We’re mere days away from the beginning of National Novel Writing Month or NaNoWriMo. As someone who’s completed the challenge of writing 50,000 words in a single month, I thought now would be a good time to share some NaNoWriMo tips to help you get through the month.
Make Writing A Priority
Aside from actually finishing a story, the main goal of NaNoWriMo is the same as other creative challenges like Inktober or the 100 Day Project: to make time for creative pursuits. So, to really win at NaNoWriMo, you need to make time for writing. Here are a few ideas for doing that.
Start Right Away
Start at the beginning of the month. Obviously, that’ll give you the most time. I also thinking starting your day with writing, before other tasks can get in the way (perhaps wake up early), is effective. It also prevents you from getting too in your head and coming up with reasons to procrastinate.
Set A Schedule
Block out some time to for a writing routine. During NaNoWriMo, I think a daily writing schedule is helpful, but if you’ve got a fluctuating schedule already just slot in your writing time where it fits. So long as you dedicate yourself to writing in the time slot you choose, you’re fine.
Write in the Empty Spaces
If you can’t find a solid hour, then make a point of writing in those smaller gaps of time throughout the day. Five minutes here, five minutes there, and so on. It’ll add up quickly, I promise. Leave your NaNoWriMo document open or your notebook handy so that you can jot down a few lines between projects or during bits of waiting time.
Writing doesn’t have to be done while sitting at a desk. Nowadays, there are lots of ways to access writing tools while on the go. Of course, there’s pen and paper. But there’s also Google Docs, Dropbox, and mobile versions of Microsoft Word and other word processors. Having some kind of cloud storage set up and a way to write on your phone or tablet means that you can write anywhere. This gives you fewer excuses for letting writing fall to the side.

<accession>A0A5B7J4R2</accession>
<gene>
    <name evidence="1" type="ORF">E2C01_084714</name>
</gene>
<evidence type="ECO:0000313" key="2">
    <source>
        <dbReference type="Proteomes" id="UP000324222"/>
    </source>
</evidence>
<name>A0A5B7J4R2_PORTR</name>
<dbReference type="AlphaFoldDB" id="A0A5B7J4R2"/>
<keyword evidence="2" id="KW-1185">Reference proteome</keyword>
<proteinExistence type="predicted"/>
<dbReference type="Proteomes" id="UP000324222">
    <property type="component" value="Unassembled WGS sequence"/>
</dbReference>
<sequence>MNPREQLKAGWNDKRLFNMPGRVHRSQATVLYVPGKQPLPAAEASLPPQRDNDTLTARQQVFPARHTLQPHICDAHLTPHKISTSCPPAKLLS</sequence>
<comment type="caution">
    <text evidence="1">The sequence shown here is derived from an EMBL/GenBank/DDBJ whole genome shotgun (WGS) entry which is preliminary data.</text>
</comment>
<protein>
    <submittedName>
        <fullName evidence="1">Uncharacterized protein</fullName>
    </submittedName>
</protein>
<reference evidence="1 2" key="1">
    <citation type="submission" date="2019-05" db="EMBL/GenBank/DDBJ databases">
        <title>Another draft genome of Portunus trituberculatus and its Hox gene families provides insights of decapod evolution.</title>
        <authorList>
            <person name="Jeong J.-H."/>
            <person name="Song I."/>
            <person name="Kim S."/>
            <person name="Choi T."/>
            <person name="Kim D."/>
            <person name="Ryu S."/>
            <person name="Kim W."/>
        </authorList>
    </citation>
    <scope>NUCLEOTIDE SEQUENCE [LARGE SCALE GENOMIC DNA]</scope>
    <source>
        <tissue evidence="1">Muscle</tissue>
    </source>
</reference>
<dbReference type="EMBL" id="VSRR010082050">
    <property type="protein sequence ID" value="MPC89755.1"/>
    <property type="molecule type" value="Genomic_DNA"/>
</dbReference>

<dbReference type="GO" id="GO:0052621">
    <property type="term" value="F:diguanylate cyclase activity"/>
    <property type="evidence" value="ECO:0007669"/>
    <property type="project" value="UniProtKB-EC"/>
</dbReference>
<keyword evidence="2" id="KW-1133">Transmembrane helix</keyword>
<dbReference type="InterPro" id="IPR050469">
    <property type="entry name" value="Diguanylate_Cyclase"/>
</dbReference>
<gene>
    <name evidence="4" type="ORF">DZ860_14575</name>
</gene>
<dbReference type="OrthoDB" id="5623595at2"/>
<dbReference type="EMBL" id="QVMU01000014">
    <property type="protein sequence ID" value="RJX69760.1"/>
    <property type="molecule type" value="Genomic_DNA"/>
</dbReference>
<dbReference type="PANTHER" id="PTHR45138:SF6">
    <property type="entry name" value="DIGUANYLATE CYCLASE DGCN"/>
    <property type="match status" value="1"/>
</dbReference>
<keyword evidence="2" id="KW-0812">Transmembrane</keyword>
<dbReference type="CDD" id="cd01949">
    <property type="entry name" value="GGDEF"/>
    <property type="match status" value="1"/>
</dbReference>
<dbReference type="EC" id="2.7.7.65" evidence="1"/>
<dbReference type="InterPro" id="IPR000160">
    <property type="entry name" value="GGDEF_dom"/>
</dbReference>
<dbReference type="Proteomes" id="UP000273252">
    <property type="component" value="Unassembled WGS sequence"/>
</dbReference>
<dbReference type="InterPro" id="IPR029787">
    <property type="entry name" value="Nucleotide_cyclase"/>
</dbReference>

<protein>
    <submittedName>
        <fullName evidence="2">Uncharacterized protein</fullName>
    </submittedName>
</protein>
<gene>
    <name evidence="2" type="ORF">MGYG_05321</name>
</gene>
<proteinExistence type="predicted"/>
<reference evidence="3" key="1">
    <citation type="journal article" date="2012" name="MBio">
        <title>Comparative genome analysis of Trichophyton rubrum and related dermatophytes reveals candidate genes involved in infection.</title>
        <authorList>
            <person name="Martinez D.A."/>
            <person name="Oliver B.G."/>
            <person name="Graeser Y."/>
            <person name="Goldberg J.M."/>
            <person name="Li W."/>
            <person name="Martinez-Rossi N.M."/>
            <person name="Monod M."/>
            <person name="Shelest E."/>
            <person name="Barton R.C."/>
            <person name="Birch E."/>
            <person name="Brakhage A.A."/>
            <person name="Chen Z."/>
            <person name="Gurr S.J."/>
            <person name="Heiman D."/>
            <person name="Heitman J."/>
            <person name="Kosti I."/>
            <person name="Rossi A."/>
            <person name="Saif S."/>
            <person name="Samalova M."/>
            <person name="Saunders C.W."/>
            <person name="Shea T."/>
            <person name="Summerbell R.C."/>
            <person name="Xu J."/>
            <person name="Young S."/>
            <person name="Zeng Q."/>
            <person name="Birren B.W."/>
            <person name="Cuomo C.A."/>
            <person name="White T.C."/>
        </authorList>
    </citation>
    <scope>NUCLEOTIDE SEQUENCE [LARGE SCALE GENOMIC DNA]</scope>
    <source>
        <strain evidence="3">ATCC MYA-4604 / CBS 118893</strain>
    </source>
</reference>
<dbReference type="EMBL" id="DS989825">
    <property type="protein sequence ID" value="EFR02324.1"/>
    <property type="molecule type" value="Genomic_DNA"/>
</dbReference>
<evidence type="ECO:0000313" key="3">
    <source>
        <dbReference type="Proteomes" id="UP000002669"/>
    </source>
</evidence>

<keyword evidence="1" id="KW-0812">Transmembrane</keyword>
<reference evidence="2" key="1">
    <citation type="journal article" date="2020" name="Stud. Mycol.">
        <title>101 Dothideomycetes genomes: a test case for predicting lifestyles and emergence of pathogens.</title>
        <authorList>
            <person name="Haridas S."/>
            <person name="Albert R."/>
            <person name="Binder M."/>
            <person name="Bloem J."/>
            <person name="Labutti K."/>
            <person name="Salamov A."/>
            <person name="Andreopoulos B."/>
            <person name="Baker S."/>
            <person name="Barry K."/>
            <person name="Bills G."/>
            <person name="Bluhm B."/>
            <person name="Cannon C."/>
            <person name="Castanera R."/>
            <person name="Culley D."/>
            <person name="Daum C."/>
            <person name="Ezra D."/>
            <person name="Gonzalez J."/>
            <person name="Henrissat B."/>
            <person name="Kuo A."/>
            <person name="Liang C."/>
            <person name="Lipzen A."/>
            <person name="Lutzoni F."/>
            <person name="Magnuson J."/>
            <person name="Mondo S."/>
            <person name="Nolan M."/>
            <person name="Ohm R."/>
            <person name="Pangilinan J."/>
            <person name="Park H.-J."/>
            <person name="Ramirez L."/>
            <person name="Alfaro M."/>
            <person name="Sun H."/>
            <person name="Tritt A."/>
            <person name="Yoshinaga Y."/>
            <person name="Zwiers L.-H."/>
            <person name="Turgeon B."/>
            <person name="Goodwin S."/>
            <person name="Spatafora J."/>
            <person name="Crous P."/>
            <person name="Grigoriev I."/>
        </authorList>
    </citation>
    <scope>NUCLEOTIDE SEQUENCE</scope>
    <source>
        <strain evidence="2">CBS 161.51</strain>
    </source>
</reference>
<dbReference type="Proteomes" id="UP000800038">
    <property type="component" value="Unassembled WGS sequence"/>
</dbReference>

Once you’ve committed to writing time, you want to make sure you’re making the most of that time. You want to be productive and make sure you’re working toward your goal. Here are some productivity tips.
Track Your Progress
It’s easy to keep track of your word count in an Excel sheet or notebook, but you can also record you words through the NaNoWriMo website (my favourite option). Seeing how your efforts add up can be motivating in itself. It can also reveal patterns that can help you develop better writing practices. Maybe the days you write after eating breakfast are more productive than the days that you skip your morning meal. Maybe the days you write at your desk yield more words than writing from the couch. You can plan your writing better when you know what works for you.
Find A buddy
One of the cool things about NaNo is that you’re not alone. There are thousands of other people participating and you can connect with them through the NaNoWriMo website and local NaNoWriMo groups. You can also ask your existing friends if they’re participating. Once you find a buddy, you can plan writing dates, share word counts, and track each other’s progress (the NaNoWriMo website makes these last two easy). This is a form of accountability and friendly competition that can help drive you to keep going.
The official NaNoWriMo website gives prizes to winners (usually a winner’s certificate and discounts on software). This might be enough of an incentive for you, but if it’s not, you can add rewards for meeting milestones along the way. For example, you could plan a self-care night with your favourite treats and a movie for when you reach your halfway point.